Absolutely Fabulous Leftover Turkey Soup

BE NovThanksgiving is all about the main event. Sure, you love your family and if you're lucky you'll have the chance to hang with them for a bit over the holiday weekend. But what really is that time originally focused around? You've got it: dinner!

But after the meal you have:

• Exhausted yourself by making 10 different side dishes,
• Figured out how to cook the turkey (free up the oven and have the boys do it outside—yay deep fried turkey!),
• Managed more desserts on the table than you should consume for a whole year,
• Wrestled with the seating arrangement so that mom doesn't sit next to Uncle Buddy and your little darlings don't irritate Nana,
• And made sure that your entire family looks just so.


The dishes are washed and it's time to sit back and relax. Right? Uh, not really. Because now you've most likely got a houseful of relatives climbing their way out of a tryptophan stupor and looking for something just as yummy, albeit a bit less stuffy, as the big meal.

Instead of plotting and menu-planning your tush off again, I say "Hail to Thee Leftovers!" By making a bit extra for your turkey day meal, you not only make sure everyone has everything they want for a yummy dinner, but you've given yourself the tools to make at least another meal or two, and cleared out the fridge in the process.

Here is one of my favorite leftover recipes, and trust me when I tell you, relax, crack open a bottle of wine or sparkling cider, and serve your family something easy and delicious.

Absolutely Fabulous Leftover Turkey Soup

1. Start by taking your turkey carcass (ours is usually deep-fried) and various bits and pieces and throw them into a stock pot (an 8 or 10 quart is best, but a 6 quart will work great too). Cover the turkey parts with cold water plus 2 inches or so and place on the stove. Bring to a boil, and then reduce heat and simmer, uncovered, for a few hours or however long you have. Longer is better, but don't sweat it too much, just do what you can. I generally thrown mine on Thanksgiving night, mostly because we eat really early, but you could also throw all the bits in the pot, cover with cold water, and then place it in the fridge overnight until you're ready to start simmering. When the liquid drops by an inch or two, it's starting to concentrate and give you really good broth. Once the broth smells really rich and has a gorgeous golden tone, set a colander over a large bowl and strain the bones, etc. out. Leave the broth in the bowl while you do the next step.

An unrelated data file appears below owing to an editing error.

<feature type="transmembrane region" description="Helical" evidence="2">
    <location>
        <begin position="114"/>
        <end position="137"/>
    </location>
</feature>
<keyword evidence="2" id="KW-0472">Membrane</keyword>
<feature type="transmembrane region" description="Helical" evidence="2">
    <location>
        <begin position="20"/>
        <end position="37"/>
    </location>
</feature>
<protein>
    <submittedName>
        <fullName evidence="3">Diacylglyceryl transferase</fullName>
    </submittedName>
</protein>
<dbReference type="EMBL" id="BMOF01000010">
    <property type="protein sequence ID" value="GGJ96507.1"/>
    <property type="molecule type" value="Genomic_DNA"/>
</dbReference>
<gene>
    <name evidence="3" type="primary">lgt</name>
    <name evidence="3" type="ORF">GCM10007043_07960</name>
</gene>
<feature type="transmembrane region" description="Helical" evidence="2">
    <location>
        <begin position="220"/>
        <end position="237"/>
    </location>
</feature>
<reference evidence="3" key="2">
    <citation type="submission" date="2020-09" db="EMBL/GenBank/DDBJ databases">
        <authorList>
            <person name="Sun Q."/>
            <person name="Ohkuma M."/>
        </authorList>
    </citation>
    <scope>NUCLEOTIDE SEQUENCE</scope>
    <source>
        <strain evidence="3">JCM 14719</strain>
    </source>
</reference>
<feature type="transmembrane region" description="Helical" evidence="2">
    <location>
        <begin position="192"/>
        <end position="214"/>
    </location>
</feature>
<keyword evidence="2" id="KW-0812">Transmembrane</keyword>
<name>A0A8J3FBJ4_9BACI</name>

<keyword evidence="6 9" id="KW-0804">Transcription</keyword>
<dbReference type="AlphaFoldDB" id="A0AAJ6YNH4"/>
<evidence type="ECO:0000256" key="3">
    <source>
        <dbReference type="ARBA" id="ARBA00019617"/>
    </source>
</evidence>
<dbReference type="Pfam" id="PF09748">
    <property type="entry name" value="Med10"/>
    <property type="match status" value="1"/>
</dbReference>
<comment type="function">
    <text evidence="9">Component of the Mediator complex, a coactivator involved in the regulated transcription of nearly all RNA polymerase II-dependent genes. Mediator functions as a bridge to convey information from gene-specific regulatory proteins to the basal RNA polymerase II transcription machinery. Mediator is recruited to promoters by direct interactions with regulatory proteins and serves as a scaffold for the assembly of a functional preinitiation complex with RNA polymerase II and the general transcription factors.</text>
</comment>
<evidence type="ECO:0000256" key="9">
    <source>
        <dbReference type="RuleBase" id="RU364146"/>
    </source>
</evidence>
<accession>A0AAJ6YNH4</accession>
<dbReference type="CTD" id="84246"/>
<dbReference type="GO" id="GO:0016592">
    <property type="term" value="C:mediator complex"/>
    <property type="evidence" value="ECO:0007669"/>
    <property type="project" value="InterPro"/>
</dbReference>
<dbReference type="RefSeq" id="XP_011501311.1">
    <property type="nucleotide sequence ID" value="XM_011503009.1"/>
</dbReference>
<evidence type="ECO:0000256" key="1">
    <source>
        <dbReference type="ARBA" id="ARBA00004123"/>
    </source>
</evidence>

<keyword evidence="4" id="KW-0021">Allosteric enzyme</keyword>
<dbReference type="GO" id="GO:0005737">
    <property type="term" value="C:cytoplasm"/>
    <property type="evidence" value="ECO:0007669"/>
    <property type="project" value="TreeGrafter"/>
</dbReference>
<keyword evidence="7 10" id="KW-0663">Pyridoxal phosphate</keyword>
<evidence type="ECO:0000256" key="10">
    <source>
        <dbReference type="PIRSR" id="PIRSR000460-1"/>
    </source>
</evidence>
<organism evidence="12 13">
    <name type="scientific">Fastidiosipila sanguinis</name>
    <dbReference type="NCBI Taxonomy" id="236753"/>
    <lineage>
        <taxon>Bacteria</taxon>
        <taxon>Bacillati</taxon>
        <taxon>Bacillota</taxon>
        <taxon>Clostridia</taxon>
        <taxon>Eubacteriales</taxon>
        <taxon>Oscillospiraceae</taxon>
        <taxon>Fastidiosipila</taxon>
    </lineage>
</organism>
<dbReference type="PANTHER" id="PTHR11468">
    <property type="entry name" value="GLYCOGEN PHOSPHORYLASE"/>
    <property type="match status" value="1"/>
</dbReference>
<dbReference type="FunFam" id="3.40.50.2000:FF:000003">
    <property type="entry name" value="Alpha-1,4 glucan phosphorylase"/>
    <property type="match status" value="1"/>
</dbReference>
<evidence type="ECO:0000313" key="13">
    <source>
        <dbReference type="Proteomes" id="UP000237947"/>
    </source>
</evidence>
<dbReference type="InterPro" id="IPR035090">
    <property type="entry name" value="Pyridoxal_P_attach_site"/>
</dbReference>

2. Place the empty pot back on the stove and toss in a tablespoon or two of butter. Add any leftover vegetables, cut into bite-sized pieces and without sauce, to the pot. Sauté until tender, about 5 minutes or so. Great options here are corn, green beans, carrots, asparagus and maybe an onion from the pantry.

3. Now pour your broth back into the pot. My family eats Kluski noodles (they're a dense, thin egg noodle found near the pasta at your grocery store) on every major holiday, so I take a huge handful of cooked noodles and threw those in the pot too. Add a teaspoon or two of crushed dried thyme, and generously salt and pepper it (some fresh parsley would be nice too if you have it). Pull turkey from the bones and toss in the pot as well. If you have leftover carved turkey, throw some of that in too.

4. Allow the soup to simmer 30 minutes or so, or until everything is soft and soup-like. Keep the pot on the stove if you like or gobble it all up right away (see what I did right there? Gobble. Get it? Like a turkey.)

Even though this soup seriously cooked all day, it required very little maintenance—more like just some alone time on the
stove. Easy. The house will smell great and you'll get turkey part deux with just a smidgen of the effort of the day before.

Christine Van Bloem is the owner and instructor extraordinaire at The Kitchen Studio Cooking School in Frederick.

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